Under his helmet, up against his pack,
After so many days of work and waking,
Sleep took him by the brow and laid him back.
There, in the happy no-time of his sleeping,
Death took him by the heart. There heaved a quaking
Of the aborted life within him leaping,
Then chest and sleepy arms once more fell slack.
And soon the slow, stray blood came creeping
From the intruding lead, like ants on track.
Whether his deeper sleep lie shaded by the shaking
Of great wings, and the thoughts that hung the stars,
High-pillowed on calm pillows of God's making,
Above these clouds, these rains, these sleets of lead,
And these winds' scimitars,
-Or whether yet his thin and sodden head
Confuses more and more with the low mould,
His hair being one with the grey grass
Of finished fields, and wire-scrags rusty-old,
Who knows? Who hopes? Who troubles? Let it pass!
He sleeps. He sleeps less tremulous, less cold,
Than we who wake, and waking say Alas!
* written in November 1917 while he was in Craiglockhart as Killed Asleep
* Edited in May 1918
* In a letter to his cousin he described the downs that seemed filled with dead bodies, this is what inspired this poem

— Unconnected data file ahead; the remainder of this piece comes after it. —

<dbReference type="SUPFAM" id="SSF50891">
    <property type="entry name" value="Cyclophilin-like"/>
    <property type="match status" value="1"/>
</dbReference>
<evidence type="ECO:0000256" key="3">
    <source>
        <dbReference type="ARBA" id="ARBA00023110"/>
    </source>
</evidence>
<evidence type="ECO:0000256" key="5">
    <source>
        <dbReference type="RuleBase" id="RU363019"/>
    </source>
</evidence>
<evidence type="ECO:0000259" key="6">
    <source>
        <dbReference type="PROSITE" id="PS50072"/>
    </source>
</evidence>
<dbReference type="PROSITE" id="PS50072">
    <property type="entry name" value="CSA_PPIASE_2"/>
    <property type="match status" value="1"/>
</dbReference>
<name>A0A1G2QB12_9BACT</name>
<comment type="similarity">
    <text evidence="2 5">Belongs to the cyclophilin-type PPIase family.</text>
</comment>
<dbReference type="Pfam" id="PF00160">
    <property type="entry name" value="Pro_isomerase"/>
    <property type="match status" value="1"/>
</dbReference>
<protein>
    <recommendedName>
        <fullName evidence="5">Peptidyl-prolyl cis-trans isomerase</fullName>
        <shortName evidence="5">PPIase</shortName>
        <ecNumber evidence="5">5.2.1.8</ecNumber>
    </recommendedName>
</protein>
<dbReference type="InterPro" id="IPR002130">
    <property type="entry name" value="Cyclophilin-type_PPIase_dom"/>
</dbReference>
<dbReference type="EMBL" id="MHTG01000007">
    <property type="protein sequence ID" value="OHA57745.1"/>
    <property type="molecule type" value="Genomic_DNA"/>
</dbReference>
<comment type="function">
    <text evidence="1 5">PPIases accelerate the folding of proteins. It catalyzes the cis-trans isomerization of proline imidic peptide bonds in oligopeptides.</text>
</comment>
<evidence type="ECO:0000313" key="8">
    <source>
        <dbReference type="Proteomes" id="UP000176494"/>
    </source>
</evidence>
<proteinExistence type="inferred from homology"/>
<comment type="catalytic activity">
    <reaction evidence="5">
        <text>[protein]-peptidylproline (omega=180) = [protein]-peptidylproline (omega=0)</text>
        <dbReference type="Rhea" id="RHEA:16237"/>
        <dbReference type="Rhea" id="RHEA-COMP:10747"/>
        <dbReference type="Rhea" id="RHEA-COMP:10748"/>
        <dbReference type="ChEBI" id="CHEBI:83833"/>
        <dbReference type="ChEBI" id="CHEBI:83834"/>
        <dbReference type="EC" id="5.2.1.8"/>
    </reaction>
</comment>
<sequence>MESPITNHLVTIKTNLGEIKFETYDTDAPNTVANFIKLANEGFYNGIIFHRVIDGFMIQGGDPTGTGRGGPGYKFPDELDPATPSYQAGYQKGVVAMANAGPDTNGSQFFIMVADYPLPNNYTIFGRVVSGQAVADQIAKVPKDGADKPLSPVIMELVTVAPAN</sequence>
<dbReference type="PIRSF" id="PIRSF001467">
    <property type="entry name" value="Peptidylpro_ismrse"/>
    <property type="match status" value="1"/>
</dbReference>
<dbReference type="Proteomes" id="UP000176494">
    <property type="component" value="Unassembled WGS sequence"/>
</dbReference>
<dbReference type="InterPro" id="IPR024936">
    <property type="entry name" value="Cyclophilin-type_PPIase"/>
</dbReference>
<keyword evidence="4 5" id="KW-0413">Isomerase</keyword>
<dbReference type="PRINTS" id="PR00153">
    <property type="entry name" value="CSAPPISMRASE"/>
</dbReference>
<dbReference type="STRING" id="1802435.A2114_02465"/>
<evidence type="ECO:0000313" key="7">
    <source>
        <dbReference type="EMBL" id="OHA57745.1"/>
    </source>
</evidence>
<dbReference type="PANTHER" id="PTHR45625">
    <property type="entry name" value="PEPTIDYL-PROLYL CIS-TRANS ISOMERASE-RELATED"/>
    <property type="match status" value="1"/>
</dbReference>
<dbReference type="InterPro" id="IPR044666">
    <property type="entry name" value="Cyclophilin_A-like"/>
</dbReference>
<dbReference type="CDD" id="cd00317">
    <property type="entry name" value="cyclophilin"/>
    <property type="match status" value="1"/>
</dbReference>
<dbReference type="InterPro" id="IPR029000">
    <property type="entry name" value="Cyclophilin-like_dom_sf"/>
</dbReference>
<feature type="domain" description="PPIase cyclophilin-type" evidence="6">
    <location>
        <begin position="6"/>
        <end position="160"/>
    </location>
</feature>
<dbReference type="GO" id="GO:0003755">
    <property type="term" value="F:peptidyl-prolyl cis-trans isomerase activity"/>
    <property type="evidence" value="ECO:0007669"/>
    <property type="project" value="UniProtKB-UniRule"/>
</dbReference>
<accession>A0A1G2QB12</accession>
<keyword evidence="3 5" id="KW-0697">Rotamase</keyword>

Stylistic devices, tone and mood:
1. Imagery: “under his helmet” makes helmet sound larger than it is, usually helmet is on his head
2.1. exaggeration underlines pity of the soldier, his only protection and support are his helmet and his pack => hard and uncomfortable
2.2. the use of pronoun “him” mystifies identity => device used by Owen to show that the soldier could be anyone but will remain unknown and forgotten by society
2. Alliteration: “work and waking”
3.3. repetition of sounds creates a rhythm
3.4. makes up an 11 syllable line making it much longer and strenuous to say then next line consisting of only 10 and mostly monosyllables => relaxation and ease when saying it mirrors idea of... [continues]
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